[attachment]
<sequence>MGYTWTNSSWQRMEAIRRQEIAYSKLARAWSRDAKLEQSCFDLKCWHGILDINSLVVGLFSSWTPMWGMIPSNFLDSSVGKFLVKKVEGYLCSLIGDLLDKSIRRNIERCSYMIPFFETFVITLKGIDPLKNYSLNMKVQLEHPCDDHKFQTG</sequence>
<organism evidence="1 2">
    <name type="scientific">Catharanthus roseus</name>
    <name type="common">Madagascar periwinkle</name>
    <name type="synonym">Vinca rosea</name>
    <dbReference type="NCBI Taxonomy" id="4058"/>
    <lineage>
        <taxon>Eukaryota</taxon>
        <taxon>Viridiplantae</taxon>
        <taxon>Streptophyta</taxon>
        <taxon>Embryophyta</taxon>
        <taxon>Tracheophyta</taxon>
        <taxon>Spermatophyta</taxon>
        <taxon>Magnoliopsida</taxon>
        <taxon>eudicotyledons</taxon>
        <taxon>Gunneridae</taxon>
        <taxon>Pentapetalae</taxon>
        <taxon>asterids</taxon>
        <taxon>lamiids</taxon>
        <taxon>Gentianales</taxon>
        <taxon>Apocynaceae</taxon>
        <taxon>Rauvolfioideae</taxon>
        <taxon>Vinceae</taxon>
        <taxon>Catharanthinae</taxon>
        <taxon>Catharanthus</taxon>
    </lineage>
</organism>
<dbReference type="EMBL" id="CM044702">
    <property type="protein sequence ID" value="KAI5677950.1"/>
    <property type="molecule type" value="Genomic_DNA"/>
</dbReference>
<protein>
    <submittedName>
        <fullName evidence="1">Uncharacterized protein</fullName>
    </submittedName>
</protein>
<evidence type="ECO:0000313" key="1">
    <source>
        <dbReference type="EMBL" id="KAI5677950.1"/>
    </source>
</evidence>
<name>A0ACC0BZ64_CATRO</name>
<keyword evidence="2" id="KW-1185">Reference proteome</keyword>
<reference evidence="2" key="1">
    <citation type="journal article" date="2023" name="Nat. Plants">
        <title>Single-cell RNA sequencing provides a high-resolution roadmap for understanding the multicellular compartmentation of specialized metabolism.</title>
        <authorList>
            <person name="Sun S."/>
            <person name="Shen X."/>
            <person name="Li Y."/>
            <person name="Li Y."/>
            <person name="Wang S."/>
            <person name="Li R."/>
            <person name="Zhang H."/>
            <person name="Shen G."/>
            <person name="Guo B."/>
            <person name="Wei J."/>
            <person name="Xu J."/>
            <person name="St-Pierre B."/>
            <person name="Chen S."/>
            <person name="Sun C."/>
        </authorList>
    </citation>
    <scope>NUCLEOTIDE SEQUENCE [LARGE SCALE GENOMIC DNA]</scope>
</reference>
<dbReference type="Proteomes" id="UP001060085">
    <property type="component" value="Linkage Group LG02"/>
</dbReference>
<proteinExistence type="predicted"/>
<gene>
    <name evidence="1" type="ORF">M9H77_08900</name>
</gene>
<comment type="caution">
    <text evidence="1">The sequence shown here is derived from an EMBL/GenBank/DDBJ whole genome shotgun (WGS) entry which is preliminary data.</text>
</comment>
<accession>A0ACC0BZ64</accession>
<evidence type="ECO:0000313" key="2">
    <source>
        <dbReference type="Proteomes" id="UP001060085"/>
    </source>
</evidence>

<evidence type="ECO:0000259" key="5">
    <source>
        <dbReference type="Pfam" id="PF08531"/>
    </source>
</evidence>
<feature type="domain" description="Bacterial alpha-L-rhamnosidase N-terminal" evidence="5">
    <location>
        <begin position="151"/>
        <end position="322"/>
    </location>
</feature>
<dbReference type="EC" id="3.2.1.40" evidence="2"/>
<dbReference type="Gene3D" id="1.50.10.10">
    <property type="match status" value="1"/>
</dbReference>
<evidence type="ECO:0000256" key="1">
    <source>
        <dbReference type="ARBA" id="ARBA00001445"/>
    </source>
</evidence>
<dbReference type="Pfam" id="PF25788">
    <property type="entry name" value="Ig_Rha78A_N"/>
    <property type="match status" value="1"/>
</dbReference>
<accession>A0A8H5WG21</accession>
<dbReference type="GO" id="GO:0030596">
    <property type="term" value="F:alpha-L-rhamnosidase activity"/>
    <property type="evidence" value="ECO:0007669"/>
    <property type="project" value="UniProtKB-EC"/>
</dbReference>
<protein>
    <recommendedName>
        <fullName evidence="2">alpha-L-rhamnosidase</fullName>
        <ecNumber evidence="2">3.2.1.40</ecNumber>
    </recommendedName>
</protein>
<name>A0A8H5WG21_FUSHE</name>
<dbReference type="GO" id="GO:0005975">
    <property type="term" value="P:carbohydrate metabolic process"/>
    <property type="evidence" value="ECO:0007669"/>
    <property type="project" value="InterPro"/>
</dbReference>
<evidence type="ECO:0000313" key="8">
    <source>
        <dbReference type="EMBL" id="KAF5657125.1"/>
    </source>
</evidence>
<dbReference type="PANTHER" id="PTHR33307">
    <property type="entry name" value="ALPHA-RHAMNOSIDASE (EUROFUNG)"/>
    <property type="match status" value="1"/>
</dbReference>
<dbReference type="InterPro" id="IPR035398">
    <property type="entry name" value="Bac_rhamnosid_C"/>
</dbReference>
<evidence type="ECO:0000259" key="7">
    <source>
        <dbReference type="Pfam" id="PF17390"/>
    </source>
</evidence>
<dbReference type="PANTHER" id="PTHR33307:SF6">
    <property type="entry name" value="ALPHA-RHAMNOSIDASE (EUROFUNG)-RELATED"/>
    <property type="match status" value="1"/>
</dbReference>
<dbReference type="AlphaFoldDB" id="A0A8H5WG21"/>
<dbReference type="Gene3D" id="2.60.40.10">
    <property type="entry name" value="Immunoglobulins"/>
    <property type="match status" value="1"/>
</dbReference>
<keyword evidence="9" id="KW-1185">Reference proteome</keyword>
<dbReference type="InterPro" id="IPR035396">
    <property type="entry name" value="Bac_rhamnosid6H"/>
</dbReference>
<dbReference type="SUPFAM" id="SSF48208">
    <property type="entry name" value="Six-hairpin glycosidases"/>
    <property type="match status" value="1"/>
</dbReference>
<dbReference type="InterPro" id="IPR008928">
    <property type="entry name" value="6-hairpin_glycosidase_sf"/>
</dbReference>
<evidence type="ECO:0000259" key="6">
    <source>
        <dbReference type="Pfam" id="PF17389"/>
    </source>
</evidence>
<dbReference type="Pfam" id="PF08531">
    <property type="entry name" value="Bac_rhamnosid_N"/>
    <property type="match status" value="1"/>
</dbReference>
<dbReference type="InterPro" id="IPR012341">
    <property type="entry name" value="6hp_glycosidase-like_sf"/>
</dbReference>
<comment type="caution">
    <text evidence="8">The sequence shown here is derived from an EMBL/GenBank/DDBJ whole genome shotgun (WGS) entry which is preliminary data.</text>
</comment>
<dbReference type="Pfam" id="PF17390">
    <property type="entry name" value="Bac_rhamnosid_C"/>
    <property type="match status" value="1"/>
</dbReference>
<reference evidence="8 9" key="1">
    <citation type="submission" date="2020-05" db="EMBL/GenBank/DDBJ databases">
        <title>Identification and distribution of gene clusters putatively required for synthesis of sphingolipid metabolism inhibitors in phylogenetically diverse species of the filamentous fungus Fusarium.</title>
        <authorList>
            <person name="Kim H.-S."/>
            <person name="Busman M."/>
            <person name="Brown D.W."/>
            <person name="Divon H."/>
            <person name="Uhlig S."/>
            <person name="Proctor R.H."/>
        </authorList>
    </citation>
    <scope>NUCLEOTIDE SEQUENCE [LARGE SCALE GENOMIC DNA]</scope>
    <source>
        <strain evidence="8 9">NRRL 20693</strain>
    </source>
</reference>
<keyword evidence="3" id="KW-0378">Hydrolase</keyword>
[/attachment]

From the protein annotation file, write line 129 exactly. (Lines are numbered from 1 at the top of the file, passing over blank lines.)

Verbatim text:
<dbReference type="PANTHER" id="PTHR33307">